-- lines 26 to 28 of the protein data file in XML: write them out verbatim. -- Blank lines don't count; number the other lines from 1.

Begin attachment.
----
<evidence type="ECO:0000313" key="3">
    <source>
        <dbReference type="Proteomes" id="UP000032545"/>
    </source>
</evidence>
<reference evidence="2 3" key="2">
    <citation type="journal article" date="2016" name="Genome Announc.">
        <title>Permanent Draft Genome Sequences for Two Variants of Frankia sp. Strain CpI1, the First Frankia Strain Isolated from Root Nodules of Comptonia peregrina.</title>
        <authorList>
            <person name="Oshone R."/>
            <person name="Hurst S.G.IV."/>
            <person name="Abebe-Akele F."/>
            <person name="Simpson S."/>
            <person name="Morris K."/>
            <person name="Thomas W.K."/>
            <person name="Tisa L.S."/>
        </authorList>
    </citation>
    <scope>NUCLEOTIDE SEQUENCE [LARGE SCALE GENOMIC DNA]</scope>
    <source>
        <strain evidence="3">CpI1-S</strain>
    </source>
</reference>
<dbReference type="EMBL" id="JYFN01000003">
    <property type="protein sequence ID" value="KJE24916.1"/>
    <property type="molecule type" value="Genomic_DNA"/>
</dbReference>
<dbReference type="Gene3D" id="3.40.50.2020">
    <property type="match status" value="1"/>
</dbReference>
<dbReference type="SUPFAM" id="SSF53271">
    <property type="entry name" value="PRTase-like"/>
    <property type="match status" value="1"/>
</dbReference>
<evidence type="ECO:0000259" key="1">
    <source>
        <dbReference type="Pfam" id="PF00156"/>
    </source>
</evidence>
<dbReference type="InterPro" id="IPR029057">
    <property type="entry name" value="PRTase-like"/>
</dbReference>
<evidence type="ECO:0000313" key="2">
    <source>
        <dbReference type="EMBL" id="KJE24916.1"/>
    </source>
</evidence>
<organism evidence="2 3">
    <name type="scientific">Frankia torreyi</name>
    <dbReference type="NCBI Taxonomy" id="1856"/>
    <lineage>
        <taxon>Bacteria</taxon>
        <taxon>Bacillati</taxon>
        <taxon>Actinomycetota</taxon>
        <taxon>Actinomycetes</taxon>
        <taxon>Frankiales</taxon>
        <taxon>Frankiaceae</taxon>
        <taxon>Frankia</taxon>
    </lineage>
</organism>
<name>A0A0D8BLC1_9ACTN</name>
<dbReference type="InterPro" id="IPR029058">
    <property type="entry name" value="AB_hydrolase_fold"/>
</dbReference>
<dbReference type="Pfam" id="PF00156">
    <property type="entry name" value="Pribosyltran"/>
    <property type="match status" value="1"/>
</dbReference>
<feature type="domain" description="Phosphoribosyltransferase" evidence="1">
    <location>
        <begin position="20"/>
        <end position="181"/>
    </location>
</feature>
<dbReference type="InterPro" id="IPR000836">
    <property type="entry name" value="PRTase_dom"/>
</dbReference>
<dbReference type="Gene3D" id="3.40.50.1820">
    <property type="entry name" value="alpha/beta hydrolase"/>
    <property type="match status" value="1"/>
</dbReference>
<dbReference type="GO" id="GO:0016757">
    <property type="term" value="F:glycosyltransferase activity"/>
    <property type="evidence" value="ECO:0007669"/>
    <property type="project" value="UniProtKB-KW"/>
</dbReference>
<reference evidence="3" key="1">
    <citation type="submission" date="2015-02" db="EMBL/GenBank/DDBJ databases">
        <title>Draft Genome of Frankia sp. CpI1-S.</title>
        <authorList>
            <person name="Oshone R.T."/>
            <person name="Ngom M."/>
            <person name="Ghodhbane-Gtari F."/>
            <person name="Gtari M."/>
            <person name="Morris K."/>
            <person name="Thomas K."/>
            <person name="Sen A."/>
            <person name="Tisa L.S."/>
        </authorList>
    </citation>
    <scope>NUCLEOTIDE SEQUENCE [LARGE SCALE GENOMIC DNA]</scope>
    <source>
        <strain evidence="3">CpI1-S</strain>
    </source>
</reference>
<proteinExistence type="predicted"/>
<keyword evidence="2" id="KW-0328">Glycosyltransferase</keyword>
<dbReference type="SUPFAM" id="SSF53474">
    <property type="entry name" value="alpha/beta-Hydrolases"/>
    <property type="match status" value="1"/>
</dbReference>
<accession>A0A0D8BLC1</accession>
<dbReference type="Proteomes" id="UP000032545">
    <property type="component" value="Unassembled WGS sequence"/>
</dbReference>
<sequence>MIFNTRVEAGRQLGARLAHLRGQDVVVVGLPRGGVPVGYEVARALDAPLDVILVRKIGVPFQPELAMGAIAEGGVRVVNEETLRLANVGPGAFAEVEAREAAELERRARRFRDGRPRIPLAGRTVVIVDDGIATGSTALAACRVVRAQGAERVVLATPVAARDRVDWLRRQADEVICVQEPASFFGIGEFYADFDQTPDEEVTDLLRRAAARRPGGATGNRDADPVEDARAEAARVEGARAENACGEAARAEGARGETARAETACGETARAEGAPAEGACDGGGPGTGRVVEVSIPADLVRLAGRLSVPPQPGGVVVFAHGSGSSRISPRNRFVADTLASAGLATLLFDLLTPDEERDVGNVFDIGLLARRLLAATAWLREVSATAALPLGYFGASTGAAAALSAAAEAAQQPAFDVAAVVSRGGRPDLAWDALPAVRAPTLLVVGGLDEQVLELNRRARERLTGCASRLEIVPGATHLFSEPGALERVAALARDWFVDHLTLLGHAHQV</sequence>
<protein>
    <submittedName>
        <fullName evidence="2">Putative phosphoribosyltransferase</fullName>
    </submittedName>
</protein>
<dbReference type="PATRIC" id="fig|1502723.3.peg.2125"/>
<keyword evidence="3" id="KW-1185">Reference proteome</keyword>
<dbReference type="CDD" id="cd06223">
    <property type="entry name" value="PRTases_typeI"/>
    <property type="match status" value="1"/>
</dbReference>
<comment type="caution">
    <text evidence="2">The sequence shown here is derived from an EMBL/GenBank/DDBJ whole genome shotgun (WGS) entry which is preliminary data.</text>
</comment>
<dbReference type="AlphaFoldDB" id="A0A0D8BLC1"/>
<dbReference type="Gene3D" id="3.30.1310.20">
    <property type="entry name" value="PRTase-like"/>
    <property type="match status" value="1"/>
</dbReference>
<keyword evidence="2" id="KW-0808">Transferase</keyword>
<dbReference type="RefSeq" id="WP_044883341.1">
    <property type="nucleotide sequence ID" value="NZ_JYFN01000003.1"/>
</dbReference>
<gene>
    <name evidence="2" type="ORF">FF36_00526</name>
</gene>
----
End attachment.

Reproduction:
    <property type="molecule type" value="Genomic_DNA"/>
</dbReference>
<dbReference type="Gene3D" id="3.40.50.2020">